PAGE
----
I want Parnassus in my town!

· by Peter · Read in about 3 min · (548 words) ·

When I’ve started reading The Bookstore Strikes Back in the newest Atlantic I was thinking, well this is another nerdy lady who has too much of free time and is trying to make a fuss around her. How wrong I was. Or actually how well Ann Patchett is able to tell this story. As I’m always saying, I would read manual to screw driver with flush on my face if it was written by Stephen King. Some people just have this gift to tell even most boring story as if it was in fact the greatest adventure. And Mrs. Patchett has ability to sell any, even the craziest, idea just by creating interesting story around it. And she sold it to me.

Let’s face it. If any other mortal, even with bigger money, would’ve got an idea to open people friendly bookstore, just as they used to be, he would most probably fail. But if you’re recognized author then you have big gun in your hands. The free marketing campaign plus fans who would support any idea just because it’s yours. So you’re cutting huge costs at the start, marketing and building of social network. It’s a little bit cheating. But hey, if big companies can cheat why not the small ones. This way of starting business feels a little fishy to me. Also the perceived success is a bit blurred as article starts with mention on how many books writer and her colleagues had to pack and send, and how many orders are yet to be processed without visible end to it. Granted. But this is achieved via Web site, so where is success of bookstore here? Any comparable novelist could probably achieve the same using ebay and not bothering with opening physical store. So I’m not buying this part of the story which describes how good old bookstores can be brought back to life and that we just need to fight for them. There should be one popular author in every city to achieve that.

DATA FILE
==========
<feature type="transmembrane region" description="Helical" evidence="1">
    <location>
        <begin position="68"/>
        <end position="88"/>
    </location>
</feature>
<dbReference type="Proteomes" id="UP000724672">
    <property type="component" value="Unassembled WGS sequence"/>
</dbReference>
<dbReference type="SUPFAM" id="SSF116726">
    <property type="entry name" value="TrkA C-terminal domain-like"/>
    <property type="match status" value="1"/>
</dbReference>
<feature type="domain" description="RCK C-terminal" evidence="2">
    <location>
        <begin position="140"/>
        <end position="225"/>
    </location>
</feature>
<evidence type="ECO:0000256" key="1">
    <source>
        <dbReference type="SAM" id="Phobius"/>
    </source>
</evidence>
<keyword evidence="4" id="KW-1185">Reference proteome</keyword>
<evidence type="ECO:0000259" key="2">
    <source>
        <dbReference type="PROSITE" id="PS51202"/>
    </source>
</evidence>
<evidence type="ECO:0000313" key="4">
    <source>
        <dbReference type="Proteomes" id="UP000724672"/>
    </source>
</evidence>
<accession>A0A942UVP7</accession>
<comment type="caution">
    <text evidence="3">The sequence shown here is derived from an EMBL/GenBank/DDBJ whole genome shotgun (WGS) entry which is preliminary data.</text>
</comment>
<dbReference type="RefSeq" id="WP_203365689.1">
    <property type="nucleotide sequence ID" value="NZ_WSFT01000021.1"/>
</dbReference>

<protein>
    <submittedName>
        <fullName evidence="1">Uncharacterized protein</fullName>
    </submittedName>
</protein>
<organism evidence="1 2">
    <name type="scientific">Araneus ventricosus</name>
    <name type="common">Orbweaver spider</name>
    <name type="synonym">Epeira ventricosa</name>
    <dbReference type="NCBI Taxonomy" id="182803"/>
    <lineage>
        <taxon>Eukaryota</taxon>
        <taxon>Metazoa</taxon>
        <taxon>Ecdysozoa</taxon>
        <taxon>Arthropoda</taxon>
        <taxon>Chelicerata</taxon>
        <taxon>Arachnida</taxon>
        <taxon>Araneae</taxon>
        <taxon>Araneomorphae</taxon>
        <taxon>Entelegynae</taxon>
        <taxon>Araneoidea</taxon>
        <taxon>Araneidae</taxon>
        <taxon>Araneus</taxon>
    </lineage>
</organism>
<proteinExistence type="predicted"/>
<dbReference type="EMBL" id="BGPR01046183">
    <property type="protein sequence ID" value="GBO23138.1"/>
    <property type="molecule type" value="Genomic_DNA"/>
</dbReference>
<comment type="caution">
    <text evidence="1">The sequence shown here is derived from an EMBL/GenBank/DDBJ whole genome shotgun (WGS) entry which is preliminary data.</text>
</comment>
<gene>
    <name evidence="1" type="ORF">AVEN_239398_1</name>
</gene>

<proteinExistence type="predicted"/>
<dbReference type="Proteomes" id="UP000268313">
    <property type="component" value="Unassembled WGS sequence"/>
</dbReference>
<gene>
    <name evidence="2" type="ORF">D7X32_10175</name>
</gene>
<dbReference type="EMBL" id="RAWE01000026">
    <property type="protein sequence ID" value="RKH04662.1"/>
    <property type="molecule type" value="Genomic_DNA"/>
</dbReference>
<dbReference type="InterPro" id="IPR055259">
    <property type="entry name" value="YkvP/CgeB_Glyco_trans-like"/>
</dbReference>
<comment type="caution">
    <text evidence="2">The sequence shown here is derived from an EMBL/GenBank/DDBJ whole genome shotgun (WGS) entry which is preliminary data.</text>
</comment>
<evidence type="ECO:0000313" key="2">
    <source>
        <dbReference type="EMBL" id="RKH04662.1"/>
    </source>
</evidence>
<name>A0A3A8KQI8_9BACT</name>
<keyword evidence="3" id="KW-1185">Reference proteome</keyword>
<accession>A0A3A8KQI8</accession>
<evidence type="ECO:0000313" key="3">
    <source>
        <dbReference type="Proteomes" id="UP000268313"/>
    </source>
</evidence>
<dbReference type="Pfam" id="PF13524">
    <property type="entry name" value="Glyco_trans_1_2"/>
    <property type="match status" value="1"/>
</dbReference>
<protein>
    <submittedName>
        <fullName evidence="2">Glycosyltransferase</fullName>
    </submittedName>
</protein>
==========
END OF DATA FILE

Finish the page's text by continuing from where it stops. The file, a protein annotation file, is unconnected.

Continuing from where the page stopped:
But despite the fact that entire business is based more on popularity of Ann Patchett rather than people longing for bookstores from their childhood, the shop described here is just perfect. I would really love to have one in the place I live. The new bookstores are nothing like friendly places. Sure, you have sofas and armchairs, so you can sit and read part of the book before buying it. You have coffee machines and cookies making it even more pleasant. But in reality I feel really strange in these places. I don’t feel this special atmosphere of real reading place which should have a little bit of magic in it. The last time I’ve felt it was in small bookstore in Providence. Piles of books where absolutely everywhere, used books where mixed with new ones creating this special feeling I can’t really name. Place was a little bit dark, so you’ve felt alone even if there were other people around. In such place I can really sit and enjoy the book. And I believe the bookstore from the author childhood was just like it. Is the one she opened like that? I don’t know, but I want to believe so. And am hoping that somebody would start one near me.